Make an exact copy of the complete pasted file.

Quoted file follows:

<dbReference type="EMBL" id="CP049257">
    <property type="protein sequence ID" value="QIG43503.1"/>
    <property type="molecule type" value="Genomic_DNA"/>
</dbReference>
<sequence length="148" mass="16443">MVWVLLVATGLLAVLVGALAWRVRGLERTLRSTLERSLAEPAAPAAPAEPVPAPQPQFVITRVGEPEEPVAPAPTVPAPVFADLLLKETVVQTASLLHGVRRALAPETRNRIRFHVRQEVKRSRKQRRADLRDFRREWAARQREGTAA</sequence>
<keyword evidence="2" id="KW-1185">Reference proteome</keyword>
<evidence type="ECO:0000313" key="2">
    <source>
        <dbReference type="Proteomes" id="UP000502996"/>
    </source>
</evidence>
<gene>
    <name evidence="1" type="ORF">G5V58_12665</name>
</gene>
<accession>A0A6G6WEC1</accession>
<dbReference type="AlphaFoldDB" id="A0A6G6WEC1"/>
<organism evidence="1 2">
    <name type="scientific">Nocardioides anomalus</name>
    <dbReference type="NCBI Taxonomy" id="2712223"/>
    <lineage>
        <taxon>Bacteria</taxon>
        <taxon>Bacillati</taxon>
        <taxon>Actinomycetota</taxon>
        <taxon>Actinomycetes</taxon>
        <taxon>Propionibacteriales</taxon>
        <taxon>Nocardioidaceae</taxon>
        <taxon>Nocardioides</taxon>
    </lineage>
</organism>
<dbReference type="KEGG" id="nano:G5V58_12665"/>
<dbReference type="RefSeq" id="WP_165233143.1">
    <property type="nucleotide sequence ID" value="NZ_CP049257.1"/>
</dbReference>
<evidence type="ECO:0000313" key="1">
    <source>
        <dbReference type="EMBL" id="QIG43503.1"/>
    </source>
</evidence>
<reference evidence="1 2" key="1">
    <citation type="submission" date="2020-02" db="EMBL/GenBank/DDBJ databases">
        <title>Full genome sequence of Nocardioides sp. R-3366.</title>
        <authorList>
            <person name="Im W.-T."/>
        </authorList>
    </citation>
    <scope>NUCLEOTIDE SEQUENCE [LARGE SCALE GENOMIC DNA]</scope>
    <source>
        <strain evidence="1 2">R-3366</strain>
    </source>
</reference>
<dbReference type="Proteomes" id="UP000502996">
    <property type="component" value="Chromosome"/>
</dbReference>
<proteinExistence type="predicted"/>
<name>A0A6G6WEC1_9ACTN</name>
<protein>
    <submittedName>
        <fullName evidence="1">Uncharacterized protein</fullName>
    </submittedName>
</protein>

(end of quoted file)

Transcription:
<dbReference type="EMBL" id="CP049257">
    <property type="protein sequence ID" value="QIG43503.1"/>
    <property type="molecule type" value="Genomic_DNA"/>
</dbReference>
<sequence length="148" mass="16443">MVWVLLVATGLLAVLVGALAWRVRGLERTLRSTLERSLAEPAAPAAPAEPVPAPQPQFVITRVGEPEEPVAPAPTVPAPVFADLLLKETVVQTASLLHGVRRALAPETRNRIRFHVRQEVKRSRKQRRADLRDFRREWAARQREGTAA</sequence>
<keyword evidence="2" id="KW-1185">Reference proteome</keyword>
<evidence type="ECO:0000313" key="2">
    <source>
        <dbReference type="Proteomes" id="UP000502996"/>
    </source>
</evidence>
<gene>
    <name evidence="1" type="ORF">G5V58_12665</name>
</gene>
<accession>A0A6G6WEC1</accession>
<dbReference type="AlphaFoldDB" id="A0A6G6WEC1"/>
<organism evidence="1 2">
    <name type="scientific">Nocardioides anomalus</name>
    <dbReference type="NCBI Taxonomy" id="2712223"/>
    <lineage>
        <taxon>Bacteria</taxon>
        <taxon>Bacillati</taxon>
        <taxon>Actinomycetota</taxon>
        <taxon>Actinomycetes</taxon>
        <taxon>Propionibacteriales</taxon>
        <taxon>Nocardioidaceae</taxon>
        <taxon>Nocardioides</taxon>
    </lineage>
</organism>
<dbReference type="KEGG" id="nano:G5V58_12665"/>
<dbReference type="RefSeq" id="WP_165233143.1">
    <property type="nucleotide sequence ID" value="NZ_CP049257.1"/>
</dbReference>
<evidence type="ECO:0000313" key="1">
    <source>
        <dbReference type="EMBL" id="QIG43503.1"/>
    </source>
</evidence>
<reference evidence="1 2" key="1">
    <citation type="submission" date="2020-02" db="EMBL/GenBank/DDBJ databases">
        <title>Full genome sequence of Nocardioides sp. R-3366.</title>
        <authorList>
            <person name="Im W.-T."/>
        </authorList>
    </citation>
    <scope>NUCLEOTIDE SEQUENCE [LARGE SCALE GENOMIC DNA]</scope>
    <source>
        <strain evidence="1 2">R-3366</strain>
    </source>
</reference>
<dbReference type="Proteomes" id="UP000502996">
    <property type="component" value="Chromosome"/>
</dbReference>
<proteinExistence type="predicted"/>
<name>A0A6G6WEC1_9ACTN</name>
<protein>
    <submittedName>
        <fullName evidence="1">Uncharacterized protein</fullName>
    </submittedName>
</protein>